PARIS, 28 July 2021 – French authorities are investigating allegations that Moroccan authorities spied on journalists working for Mediapart, a Paris-based news website.
The probe has been opened after French judiciary authorities received complaints from Mediapart journalist Edwy Plenel and others.
Mediapart called on French authorities to take “strict measures that go beyond condemning the violation of freedoms carried out by a foreign power”.
The cell phones of Edwy Plenel, who is a co-founder of Mediapart “was among 10,000 others that were targeted by the Moroccan secret services using a spyware provided by Israeli firm NSO,” Mediapart said in a statement.
On Twitter, Mediapart explained that two of their reporters had their phones infected with the spyware Pegasus back in 2019 and 2020, blaming Moroccan secret services for the spying.
Paris-based Mediapart announced its intention to file a complaint with the courts in Paris after news of governments using the spyware broke.
A former journalist of the French satirical newspaper, Le Canard Enchaîné, Dominique Simon, has also said she will file a complaint after it was revealed that her cell phone had been monitored by the spyware.
“It is outrageous to spy on journalists. They had access to all my contacts and all our private and professional lives,” Dominque Simon told reporters.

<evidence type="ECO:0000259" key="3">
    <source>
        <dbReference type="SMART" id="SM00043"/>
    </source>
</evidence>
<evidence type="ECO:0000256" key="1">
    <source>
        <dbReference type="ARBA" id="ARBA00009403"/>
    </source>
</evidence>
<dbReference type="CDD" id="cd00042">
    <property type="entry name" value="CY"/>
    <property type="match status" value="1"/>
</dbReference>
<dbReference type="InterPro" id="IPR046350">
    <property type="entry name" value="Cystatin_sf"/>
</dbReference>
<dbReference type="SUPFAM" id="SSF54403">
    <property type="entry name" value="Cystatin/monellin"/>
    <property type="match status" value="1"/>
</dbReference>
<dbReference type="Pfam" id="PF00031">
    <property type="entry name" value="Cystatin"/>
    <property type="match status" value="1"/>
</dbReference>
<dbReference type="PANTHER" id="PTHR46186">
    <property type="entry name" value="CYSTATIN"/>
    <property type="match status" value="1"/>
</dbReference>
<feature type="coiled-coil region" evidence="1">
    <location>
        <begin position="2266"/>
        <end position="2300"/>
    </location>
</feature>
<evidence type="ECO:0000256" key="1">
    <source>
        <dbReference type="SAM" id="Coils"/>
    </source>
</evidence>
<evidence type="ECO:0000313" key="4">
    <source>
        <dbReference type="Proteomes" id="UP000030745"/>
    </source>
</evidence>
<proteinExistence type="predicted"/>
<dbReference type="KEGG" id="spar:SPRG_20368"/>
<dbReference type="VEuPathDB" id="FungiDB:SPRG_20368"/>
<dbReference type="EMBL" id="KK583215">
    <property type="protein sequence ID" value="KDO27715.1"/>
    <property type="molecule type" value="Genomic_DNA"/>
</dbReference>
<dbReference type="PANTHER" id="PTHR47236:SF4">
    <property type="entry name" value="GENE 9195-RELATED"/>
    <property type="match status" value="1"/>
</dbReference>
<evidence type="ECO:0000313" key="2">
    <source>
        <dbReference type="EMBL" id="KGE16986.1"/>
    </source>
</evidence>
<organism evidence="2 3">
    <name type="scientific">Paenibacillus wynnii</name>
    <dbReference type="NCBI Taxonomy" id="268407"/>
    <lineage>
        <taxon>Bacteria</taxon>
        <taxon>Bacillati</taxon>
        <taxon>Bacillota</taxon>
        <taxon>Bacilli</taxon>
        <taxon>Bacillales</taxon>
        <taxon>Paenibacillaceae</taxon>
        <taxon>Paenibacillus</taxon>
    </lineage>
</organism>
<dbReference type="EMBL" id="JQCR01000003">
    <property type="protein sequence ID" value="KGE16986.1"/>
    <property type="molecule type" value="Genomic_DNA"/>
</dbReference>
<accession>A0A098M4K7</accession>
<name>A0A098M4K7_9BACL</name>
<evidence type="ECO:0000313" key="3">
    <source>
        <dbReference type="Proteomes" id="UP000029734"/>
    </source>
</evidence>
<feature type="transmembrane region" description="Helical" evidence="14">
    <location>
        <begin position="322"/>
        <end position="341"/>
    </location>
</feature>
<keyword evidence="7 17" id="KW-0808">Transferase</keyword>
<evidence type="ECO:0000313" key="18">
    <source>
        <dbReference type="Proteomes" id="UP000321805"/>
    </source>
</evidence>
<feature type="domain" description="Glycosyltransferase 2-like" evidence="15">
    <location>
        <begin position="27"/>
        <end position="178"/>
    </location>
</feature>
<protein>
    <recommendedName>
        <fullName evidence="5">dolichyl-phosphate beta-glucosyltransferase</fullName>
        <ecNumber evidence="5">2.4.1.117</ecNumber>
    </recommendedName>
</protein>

Rights activists have accused Moroccan authorities and officials in over three dozen countries of using an Israeli-made spyware called Pegasus, to tap into phones and access data on phones.
Moroccan officials have denied the charges.
A human rights activist, Omar Radi, who was charged and convicted of sexual assault and spying while he was investigating corruption in Morocco is among those who say the spyware has been used to both spy on them as well as set them up.
The spyware has been used not only to spy on journalists but also on a number of heads of state, according to a release Tuesday by American intelligence services.
Those spied on included the French and South African presidents, respectively Emmanuel Macron and Cyril Ramaphosa.
The Prime Ministers of Egypt and Morocco, respectively Mostafa Madbouly and Saad-Eddine El Othmani were also spied on, as was the King of Morocco, His Royal Highness Mohammed VI.
The Washington Post has listed no fewer than ten prime ministers, three presidents and a king who were spied on using the spyware.